Businesses Make a Push for High-Skilled Foreign Workers
Businesses Make a Push for High-Skilled Foreign Workers
Last year, Stanford University awarded 88 Ph.D.s in electrical engineering, 49 of which went to foreign-born students. U.S. business would like to hang on to these kinds of prized graduates and not lose them to the world -- which is one reason why it has a big stake in the immigration bill that is consuming the Senate.
The fate of millions of illegal immigrants, most of them low-skilled workers, dominates that debate. But the future of thousands of high-skilled foreign workers seeking admission to the country -- scientists, mathematicians, health-care workers -- may be equally important to the U.S. economy. Because of the key role many of those workers play in cutting-edge businesses, industry lobbyists are pushing measures that would more than double the number of visas available to skilled workers.
But if the years-long effort to overhaul the U.S. immigration system collapses, the issue of those visas could be buried in the rubble. "Our biggest fear is that the other issue -- the undocumented workers -- bogs down and threatens the entire bill," says Ralph Hellman of the Information Technology Industry Council, a Washington-based trade group.
President Bush waded into the fray yesterday, urging senators to come to a quick conclusion, and Democrats were invited into what had been Republican-only meetings to find a compromise that can win the 60 votes needed to close debate. More talks will be held today between Sens. Edward Kennedy (D., Mass.) and John McCain (R., Ariz.). But last evening, Majority Leader Bill Frist (R., Tenn.) was already moving to introduce a new Republican plan to address the legal status of undocumented workers in the U.S.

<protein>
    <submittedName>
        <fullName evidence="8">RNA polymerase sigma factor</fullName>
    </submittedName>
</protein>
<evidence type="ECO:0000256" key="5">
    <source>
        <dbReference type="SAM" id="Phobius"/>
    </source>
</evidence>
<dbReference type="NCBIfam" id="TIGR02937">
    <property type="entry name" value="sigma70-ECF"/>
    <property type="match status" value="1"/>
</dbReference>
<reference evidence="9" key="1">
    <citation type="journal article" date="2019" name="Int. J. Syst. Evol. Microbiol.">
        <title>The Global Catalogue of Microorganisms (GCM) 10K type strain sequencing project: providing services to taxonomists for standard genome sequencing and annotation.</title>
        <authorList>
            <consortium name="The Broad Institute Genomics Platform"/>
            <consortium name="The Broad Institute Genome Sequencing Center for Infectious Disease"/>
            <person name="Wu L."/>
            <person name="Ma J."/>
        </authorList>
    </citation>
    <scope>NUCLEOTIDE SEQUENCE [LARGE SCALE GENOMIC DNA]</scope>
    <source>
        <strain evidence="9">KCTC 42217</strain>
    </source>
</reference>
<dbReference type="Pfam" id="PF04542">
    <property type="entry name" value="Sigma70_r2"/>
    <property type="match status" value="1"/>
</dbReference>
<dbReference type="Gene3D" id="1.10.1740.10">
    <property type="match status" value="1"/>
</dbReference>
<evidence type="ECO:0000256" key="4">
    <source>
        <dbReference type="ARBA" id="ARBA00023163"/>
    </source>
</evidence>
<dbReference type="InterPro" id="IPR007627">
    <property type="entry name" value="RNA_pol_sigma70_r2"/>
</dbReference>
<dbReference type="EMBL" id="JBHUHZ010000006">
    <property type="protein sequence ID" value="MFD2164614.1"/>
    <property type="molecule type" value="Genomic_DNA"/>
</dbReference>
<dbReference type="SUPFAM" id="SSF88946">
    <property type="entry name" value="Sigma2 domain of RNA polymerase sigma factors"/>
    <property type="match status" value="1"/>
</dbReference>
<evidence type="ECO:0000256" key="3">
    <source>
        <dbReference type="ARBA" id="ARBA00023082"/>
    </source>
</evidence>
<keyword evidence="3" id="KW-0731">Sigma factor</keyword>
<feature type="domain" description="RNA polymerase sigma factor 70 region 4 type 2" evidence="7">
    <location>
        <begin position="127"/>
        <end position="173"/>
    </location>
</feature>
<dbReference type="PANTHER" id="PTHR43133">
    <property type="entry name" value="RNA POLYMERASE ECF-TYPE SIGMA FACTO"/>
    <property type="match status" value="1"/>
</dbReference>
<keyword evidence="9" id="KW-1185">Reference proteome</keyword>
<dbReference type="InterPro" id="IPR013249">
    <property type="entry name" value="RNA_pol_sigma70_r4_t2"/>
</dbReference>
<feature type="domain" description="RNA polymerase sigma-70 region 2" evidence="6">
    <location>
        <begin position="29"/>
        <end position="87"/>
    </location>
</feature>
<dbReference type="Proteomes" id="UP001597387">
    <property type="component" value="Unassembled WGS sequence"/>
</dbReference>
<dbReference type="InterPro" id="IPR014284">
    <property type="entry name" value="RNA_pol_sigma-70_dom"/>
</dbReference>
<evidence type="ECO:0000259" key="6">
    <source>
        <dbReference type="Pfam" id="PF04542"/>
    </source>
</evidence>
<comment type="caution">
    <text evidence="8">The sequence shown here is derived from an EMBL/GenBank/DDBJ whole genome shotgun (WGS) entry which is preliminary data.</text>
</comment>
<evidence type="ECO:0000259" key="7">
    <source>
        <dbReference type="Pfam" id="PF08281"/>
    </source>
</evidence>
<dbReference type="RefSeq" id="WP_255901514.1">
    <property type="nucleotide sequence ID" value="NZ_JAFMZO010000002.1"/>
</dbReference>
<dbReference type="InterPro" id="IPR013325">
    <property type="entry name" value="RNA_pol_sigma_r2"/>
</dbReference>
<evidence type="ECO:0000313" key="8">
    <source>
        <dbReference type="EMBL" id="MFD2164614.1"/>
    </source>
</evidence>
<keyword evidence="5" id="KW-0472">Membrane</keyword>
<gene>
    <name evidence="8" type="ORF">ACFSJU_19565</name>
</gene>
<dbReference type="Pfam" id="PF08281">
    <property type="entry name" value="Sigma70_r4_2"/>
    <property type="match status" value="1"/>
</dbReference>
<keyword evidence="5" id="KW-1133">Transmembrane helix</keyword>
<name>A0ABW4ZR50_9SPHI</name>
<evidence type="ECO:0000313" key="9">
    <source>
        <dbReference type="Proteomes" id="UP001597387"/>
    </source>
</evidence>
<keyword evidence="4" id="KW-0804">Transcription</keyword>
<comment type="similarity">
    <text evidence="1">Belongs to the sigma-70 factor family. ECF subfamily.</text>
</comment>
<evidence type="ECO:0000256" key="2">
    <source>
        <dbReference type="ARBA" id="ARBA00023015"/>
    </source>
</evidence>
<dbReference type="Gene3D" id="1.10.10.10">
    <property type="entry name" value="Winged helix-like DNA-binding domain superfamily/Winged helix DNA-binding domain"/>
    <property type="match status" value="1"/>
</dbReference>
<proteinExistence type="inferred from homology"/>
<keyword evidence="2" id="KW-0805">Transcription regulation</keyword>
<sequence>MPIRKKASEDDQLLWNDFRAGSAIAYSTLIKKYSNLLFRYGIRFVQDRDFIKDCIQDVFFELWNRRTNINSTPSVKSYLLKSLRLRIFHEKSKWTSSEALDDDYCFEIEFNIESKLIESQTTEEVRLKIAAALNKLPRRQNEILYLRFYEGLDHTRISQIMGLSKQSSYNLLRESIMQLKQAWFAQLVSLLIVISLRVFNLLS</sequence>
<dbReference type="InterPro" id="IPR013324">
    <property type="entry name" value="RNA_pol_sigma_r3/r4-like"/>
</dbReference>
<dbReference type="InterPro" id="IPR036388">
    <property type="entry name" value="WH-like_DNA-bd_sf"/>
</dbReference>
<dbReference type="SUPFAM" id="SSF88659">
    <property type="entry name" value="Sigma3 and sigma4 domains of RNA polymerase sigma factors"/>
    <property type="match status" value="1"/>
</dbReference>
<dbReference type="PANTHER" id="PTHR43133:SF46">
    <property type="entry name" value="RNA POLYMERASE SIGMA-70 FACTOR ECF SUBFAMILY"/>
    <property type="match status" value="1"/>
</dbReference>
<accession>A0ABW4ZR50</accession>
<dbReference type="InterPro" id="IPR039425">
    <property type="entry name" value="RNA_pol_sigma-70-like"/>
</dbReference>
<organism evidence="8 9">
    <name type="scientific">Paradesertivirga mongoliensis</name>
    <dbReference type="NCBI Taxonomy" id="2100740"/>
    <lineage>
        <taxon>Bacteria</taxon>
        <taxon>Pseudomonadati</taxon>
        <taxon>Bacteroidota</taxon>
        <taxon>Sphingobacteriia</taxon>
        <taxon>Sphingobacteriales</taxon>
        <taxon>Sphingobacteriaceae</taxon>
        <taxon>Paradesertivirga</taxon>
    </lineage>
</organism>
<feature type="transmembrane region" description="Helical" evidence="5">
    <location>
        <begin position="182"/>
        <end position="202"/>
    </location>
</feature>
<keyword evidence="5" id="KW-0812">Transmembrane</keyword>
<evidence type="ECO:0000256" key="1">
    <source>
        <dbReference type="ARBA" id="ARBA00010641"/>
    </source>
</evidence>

Those who arrived before April 2001 could begin an arduous but clear 11-year path to citizenship similar to that outlined in the Senate Judiciary Committee bill reported last week. But to appease conservatives, those who have come in the past five years are promised less.
In fact, anyone who can't prove that he or she was here legally before January 2004 would risk deportatio, while a third, middle group of people who arrived in the intervening years could enter a temporary worker program. The annual cap on the number of visas for the program in the underlying Judiciary bill would be waived for these workers, but a Frist aide said they would be required within three years to get their paperwork in order, go to a port of entry of the U.S. and re-enter legally with a work permit.
As seen in the current talks, increasing visa limits for workers at all skill levels is certain to be part of any future compromise. Business is eager for more low-skilled immigration to keep the service and construction industries humming, but it's also lobbying hard for workers for high-tech and science-based industries.
Currently, only 65,000 three-year visas are available to skilled workers each year, and demand for those slots was so strong in the fiscal year that started in October 2005 that employers, who must sponsor those workers, snapped up all of them by last August.
The government also gives out 140,000 employment-based visas yearly -- so-called green cards that put immigrants on the track to citizenship. But those visas are shared equally among all sending countries. That means that an employer hoping to hire a Chinese- or Indian-born worker now has at least a five-year wait before the immigration service even reads the application.
Employers from hospitals to high schools increasingly are reliant on foreign workers who enter the U.S. through the employment-visa line. But high-tech employers are particularly dependent, and they say that the paucity of visas threatens their competitiveness.